On the Nature of Things, Lucretius

ImageThis was a syllabus requirement in one of the best graduate courses I’ve taken thus far—we were grappling with incredibly complex ideas (the nature of humans, the various ways people have defined human [male, free, white, straight, desiring, etc]) and reading primary sources to fuel our conversations. So we read Plato and Lucretius and Marx and Lee Edleman and Judith Butler and many more. It was terrifying. And it was amazing. Instead of reading about the brilliant minds—instead of ceding the authority to the scholars to tell us what they meant—WE were the scholars. Wow.

Isn’t this beautiful?

But shining grainfields sprout, and twigs grow green
on trees; the trees grow, too, and bear their fruits;
hence our kind and the animal kind are fed,
hence we see happy cities bloom with children
and leafy woods all filled with young bird-song;
hence flocks wearied with fat lay themselves down
out in fertile fields, and bright white liquor
leaks from their swollen teats; hence newborn lambs
gambol on wobbly legs through tender grass,
their baby hearts tipsy with winy milk.
Things seem to perish, then, but they do not:
nature builds one from another, and lets no thing
be born unless another helps by dying. (251-264)

Also this:

But now on sea and land and in high heaven
before our eyes we see things moving, here,
there, everywhere, but if there were no void,
they’d not so much be lacking speed and movement
as never, in reason, have come to be at all
in a world of matter tight-packed and motionless. (340-345)

In Angels in America, the angel screams for the humans to just STOP MOVING! It’s the fault of all of the moving that has created the rumbling in heaven, the earthquake in San Francisco, the absence of God.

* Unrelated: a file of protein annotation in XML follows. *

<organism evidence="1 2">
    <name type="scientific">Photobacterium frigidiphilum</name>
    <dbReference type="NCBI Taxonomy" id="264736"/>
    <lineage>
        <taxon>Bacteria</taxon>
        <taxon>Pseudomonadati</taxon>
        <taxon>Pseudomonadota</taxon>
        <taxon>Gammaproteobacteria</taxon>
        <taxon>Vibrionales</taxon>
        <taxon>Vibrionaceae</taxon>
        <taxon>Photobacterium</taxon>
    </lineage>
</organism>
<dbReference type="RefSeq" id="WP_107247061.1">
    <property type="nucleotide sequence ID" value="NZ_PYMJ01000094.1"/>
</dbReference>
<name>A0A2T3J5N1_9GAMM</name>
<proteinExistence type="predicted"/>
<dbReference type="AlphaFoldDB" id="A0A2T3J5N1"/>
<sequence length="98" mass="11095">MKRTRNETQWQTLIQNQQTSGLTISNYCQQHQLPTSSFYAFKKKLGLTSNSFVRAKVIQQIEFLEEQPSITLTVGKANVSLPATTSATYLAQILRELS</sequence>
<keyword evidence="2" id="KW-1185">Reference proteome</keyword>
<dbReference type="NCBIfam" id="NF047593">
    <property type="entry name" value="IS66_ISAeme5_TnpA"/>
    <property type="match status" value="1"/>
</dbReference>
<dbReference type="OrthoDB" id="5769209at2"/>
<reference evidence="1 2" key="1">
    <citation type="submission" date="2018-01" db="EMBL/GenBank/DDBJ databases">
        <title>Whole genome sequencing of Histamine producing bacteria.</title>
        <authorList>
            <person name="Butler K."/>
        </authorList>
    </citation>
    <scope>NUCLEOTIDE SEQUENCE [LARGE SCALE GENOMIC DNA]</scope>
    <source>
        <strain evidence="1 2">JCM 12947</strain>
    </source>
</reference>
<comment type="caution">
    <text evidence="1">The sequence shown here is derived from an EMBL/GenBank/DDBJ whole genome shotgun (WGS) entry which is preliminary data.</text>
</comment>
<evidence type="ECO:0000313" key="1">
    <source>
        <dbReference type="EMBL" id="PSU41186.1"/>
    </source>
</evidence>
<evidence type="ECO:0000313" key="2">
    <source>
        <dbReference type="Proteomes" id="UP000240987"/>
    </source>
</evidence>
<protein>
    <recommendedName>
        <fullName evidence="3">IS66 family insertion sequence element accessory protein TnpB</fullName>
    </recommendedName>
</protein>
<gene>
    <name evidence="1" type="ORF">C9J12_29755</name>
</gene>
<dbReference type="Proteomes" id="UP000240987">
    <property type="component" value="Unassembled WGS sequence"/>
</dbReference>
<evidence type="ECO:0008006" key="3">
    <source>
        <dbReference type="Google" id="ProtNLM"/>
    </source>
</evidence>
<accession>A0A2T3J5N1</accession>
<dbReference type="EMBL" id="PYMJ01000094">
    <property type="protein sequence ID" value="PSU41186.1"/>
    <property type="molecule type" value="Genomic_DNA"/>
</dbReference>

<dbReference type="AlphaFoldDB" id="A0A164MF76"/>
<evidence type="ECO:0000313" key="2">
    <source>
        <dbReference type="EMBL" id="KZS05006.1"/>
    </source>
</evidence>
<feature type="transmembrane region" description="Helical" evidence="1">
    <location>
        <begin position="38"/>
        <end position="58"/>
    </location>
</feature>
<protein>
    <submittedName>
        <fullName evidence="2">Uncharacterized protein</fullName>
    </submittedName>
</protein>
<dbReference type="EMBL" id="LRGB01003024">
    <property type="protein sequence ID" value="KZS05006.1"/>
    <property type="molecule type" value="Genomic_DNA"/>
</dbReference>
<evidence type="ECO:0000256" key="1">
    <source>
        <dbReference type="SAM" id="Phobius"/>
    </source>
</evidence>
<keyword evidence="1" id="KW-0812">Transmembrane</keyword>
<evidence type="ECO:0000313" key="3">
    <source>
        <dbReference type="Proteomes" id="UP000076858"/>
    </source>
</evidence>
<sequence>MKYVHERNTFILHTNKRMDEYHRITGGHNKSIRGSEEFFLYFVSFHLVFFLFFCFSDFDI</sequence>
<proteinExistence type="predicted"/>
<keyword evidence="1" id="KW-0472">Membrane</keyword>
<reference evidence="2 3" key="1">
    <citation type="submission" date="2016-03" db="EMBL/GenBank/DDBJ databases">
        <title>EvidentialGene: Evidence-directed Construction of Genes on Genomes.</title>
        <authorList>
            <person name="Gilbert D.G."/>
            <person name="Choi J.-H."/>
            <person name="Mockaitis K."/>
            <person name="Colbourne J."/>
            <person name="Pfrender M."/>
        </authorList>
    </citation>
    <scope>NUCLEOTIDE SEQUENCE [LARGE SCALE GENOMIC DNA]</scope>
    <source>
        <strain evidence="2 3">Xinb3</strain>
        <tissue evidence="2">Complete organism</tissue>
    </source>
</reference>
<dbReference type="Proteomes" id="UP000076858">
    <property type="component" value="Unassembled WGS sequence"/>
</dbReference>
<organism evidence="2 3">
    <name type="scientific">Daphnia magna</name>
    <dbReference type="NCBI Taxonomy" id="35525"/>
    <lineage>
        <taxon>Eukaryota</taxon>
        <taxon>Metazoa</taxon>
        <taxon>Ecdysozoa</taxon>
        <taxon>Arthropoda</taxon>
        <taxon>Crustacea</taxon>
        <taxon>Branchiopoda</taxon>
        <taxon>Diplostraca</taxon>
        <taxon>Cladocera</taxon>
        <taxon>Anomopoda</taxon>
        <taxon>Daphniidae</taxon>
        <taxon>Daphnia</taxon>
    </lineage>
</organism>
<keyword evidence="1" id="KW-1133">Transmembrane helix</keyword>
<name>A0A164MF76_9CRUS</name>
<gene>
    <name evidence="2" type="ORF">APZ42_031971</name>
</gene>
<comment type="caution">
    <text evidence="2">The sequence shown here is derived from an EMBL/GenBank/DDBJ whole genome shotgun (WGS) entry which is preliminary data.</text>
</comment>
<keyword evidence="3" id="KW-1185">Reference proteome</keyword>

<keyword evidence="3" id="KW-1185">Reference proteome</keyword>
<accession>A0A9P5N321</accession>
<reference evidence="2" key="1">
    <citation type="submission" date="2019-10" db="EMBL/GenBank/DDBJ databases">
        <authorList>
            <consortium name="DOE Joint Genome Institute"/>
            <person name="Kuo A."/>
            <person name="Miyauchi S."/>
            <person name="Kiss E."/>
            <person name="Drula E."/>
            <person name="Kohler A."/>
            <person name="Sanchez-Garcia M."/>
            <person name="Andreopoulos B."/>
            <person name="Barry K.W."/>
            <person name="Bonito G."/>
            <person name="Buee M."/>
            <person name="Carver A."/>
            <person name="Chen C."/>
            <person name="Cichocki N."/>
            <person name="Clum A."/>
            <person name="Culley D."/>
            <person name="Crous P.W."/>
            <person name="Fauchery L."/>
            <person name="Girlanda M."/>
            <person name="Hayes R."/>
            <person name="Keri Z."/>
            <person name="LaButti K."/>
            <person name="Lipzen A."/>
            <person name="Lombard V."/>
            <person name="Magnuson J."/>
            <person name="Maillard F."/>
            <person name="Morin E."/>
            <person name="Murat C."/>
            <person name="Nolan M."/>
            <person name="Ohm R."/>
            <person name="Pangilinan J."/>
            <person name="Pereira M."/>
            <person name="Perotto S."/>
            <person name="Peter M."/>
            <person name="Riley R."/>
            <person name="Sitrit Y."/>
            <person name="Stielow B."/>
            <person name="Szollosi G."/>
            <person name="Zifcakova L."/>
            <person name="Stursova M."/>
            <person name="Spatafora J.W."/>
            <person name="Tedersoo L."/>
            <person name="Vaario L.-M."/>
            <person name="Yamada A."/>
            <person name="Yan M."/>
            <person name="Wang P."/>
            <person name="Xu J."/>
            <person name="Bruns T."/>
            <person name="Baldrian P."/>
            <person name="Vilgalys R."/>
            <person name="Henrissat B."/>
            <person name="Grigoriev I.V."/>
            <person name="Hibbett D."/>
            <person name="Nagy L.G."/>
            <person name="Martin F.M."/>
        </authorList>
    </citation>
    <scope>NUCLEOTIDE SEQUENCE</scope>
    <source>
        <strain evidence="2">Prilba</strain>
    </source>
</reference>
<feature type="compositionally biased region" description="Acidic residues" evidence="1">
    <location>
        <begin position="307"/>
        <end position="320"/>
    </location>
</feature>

Lucretius says motion is possible because of voids mixed in with the matter. I can’t move forward if a solid wall is in front of me. But to take that a slightly different way, perhaps it is the void that causes the movement. Desire, the attempt to incorporate something else into yourself (I’m not talking, strictly, about sex, which is, of course, always only an approximation anyway. I think any time you put an object on that sentence—any time it becomes “I desire [ ]” instead of “I desire”, we’ve begun speaking in metaphors.) But that desire, desire with a capital D, causes movement. My thinking here is influenced by Lacan’s mirror—we’re always seeking the regaining of that lost, fleeting self-recognition, that knowledge of whole-ness. And so the attempts to incorporate the other into our void [Desire], compelling motion.

And that’s what I think, on this broilingly hot Sunday in July.

To Turn the Gray Skies Blue